Career Choosing And That Great Job

Career choosing can be a time consuming task. Learn how to find a satisfying job using the tools in this article.

There are many things to consider when choosing a career. Professional career counselors explore some basic areas using a plethora of tools to help people make a choice that is right for them. By exploring these areas people match careers with their interests, values, goals, and career preferences. The Career Fitness Program (4th ed.), offers some insights into this process

When looking at a person's interests it is important to look at the career theorist John Holland's system of career inventories. Holland breaks interests into 6 types. Realistic, Investigative, Artistic, Social, Enterprising, and Conventional. An individual would likely take an interest inventory, and would be assigned a three letter code based on the six different interest categories. These codes will help the individual search for careers that match their interest type. Thus, the person would actually have a job that is known to be interesting to people with matching Holland codes.

Exploring values is part of choosing a career. A value is a belief that challenges your thinking when you face conflict. Values are those things that often make us mull over our choices and struggle with decision making. Values come into play when we struggle to decide if furthering ourselves at our job is more important than spending time with the family. As a person learns what makes him/her happy; this knowledge effects the career decision making process.



Goal setting is extremely important in careers. An exercise used by career counselors is a goal sheet that examines where a person would like to be in 5 years, in 10 years, and at the end of their life. This helps to identify t he person's needs through the lifespan. It is good to set long term goals for careers, and look at the small steps needed to accomplish these long term goals. Ultimately, the individual breaks the goal down into weekly objectives, or small tasks, that will move the career seeker to the ultimate long term goal.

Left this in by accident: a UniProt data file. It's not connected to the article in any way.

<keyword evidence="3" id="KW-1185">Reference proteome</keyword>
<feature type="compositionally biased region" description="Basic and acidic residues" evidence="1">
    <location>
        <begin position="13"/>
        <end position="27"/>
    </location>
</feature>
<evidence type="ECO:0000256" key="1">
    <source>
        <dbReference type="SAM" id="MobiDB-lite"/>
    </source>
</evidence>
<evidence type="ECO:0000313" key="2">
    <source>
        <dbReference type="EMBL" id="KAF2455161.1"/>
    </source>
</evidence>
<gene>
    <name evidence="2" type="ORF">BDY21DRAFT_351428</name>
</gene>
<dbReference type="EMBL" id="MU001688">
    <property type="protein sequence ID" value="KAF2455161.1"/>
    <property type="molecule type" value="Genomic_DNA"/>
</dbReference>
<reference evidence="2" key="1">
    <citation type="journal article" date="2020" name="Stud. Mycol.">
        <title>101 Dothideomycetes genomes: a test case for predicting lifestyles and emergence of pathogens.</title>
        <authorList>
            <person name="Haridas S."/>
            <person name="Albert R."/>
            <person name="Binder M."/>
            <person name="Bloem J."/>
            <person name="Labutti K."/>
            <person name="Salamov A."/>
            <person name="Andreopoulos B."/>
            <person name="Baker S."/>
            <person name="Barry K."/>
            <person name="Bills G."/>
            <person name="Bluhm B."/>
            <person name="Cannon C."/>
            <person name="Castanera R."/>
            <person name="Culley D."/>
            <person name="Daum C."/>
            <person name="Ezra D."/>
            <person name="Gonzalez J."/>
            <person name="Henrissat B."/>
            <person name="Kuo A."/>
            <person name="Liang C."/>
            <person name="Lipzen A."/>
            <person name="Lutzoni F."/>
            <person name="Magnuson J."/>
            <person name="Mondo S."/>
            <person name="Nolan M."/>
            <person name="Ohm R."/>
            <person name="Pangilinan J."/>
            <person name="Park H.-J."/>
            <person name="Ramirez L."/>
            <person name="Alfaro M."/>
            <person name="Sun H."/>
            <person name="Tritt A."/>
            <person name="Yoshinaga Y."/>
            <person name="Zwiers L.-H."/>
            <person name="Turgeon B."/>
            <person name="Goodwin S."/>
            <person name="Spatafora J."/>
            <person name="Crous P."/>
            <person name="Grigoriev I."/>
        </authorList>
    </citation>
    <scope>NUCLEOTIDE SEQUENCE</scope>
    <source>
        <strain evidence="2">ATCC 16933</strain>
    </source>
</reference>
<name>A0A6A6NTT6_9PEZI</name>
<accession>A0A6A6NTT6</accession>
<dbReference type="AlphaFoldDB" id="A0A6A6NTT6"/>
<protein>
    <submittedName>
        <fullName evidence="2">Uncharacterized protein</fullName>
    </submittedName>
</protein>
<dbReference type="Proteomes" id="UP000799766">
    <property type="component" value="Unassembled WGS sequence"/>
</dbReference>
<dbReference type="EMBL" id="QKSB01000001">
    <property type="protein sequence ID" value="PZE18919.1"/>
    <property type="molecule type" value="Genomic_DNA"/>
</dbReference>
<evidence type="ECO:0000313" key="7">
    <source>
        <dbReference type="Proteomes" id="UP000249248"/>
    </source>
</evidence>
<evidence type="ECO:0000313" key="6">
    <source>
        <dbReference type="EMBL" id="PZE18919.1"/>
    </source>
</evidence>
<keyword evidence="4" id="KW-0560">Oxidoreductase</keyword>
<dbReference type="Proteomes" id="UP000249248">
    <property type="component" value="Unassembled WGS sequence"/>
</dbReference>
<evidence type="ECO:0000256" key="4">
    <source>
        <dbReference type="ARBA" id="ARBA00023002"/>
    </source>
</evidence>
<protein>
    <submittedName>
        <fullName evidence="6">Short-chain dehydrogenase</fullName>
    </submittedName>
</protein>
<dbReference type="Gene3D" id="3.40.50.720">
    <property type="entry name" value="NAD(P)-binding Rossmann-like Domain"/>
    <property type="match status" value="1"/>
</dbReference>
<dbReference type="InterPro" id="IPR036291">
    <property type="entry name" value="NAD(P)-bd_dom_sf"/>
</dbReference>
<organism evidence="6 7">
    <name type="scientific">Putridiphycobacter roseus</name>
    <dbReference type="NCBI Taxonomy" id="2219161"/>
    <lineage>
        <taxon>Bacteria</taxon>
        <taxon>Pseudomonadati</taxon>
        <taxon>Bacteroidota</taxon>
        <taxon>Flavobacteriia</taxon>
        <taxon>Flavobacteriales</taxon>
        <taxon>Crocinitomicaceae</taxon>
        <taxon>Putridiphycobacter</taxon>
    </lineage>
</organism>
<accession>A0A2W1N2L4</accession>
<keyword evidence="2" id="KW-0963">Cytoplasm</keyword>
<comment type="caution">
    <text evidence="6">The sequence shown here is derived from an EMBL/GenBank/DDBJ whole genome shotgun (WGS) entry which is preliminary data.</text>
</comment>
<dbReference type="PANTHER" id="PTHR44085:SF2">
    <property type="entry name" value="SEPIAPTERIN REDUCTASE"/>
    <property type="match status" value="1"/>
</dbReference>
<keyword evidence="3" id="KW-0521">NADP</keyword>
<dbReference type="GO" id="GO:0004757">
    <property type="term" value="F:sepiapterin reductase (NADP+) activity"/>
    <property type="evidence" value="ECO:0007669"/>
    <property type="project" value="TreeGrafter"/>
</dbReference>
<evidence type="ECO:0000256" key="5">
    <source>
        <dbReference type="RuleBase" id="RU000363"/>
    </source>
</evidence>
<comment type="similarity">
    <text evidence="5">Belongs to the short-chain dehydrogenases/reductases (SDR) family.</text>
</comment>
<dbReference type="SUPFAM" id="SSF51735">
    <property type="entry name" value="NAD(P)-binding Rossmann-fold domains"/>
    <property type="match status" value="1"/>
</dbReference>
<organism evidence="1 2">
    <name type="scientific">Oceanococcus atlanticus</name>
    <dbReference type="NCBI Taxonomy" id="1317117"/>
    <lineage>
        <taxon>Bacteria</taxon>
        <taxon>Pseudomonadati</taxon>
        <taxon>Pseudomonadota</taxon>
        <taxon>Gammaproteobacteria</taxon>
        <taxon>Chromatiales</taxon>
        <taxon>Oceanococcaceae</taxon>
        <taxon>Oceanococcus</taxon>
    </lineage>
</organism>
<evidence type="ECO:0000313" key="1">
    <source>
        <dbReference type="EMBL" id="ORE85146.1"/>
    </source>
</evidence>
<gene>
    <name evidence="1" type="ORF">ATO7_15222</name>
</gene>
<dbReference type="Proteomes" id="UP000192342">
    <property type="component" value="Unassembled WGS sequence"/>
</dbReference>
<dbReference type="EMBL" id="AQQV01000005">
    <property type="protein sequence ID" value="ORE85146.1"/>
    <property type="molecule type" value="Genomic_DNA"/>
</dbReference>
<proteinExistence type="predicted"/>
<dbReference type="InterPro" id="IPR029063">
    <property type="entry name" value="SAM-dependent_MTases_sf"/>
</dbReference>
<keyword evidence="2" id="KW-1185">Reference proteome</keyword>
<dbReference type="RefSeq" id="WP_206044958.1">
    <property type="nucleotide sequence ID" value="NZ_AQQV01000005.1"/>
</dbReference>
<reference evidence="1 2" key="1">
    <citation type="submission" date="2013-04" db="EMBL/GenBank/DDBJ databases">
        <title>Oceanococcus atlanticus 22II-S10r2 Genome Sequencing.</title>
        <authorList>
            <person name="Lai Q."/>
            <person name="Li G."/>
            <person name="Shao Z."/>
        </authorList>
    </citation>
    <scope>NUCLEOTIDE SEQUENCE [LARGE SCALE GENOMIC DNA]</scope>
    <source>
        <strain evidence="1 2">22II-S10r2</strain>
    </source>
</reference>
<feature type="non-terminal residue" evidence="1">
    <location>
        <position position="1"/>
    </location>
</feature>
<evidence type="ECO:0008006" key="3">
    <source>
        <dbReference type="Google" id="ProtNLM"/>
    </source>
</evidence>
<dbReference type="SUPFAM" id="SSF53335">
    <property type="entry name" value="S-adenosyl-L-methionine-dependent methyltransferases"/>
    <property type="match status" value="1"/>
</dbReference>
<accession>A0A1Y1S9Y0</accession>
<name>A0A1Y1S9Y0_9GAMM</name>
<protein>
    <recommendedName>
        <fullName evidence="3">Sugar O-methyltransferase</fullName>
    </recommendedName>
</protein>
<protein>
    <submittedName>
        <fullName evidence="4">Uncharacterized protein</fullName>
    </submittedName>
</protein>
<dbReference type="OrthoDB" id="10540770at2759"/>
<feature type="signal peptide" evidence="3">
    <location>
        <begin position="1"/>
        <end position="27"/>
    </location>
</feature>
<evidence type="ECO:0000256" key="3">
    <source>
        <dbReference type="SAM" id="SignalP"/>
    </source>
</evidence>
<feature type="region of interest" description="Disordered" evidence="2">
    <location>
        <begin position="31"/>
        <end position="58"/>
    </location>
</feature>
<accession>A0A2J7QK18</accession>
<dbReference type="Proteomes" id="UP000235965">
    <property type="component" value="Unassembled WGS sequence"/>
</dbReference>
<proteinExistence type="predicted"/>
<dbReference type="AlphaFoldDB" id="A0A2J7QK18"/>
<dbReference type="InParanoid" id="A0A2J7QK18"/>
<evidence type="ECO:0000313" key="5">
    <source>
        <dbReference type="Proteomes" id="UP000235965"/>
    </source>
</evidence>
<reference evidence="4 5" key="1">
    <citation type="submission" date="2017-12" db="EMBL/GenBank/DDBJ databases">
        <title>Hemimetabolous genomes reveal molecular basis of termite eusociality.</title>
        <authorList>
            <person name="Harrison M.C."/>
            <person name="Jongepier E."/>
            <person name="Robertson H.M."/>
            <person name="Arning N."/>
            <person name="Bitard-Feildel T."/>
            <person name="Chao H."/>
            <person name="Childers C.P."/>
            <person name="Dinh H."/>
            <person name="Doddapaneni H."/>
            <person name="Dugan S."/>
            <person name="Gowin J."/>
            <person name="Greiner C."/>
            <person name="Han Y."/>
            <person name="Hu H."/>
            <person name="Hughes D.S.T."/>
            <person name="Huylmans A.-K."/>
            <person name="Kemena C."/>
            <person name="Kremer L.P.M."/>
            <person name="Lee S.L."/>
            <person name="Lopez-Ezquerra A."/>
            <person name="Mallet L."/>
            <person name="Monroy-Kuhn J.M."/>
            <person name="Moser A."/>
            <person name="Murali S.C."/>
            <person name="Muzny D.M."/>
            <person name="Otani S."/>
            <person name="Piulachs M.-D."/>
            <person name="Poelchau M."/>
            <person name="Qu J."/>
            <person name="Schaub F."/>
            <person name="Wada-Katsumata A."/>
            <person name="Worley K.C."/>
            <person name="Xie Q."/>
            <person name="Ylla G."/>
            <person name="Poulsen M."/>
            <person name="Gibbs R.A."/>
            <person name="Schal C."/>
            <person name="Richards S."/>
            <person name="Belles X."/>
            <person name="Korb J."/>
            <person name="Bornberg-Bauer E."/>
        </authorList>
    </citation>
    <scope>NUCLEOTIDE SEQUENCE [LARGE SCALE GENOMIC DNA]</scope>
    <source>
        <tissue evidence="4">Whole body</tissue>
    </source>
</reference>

Career preferences refer to the Myers-Briggs Personality Indicator. This is a personality assessment tool used by corporations and counselors alike to determine preferences of a person's nature. These include:

Extroverted vs. Introverted

Sensing vs. Intuition

Thinking vs. Feeling

Judging vs. Perceiving.

The MBTI (MyersBriggs Type Indicator), Developed by Katherine Briggs and Isabel Briggs Myers, might be administered to an individual to determine their 4-letter code. This code is helpful in determining which careers compliment an individual's personality. The personality codes are researched thoroughly, and charts with least/most favored careers for each personality type are available. These help a person identify the career that is an essential match to their own personal traits.

Looking at different areas of our lives, and combining information about needs and desires are all part of this process called career development. It is important to take time and use the tools available through community colleges, guidance counselors, public employment agencies, and private career counselors. Career discovery, and personal discovery are interchangeable. Learning about what job will best suit your needs will most definitely yield information about personal growth. It is an exciting and demanding process that can bring forth life changing outcomes.

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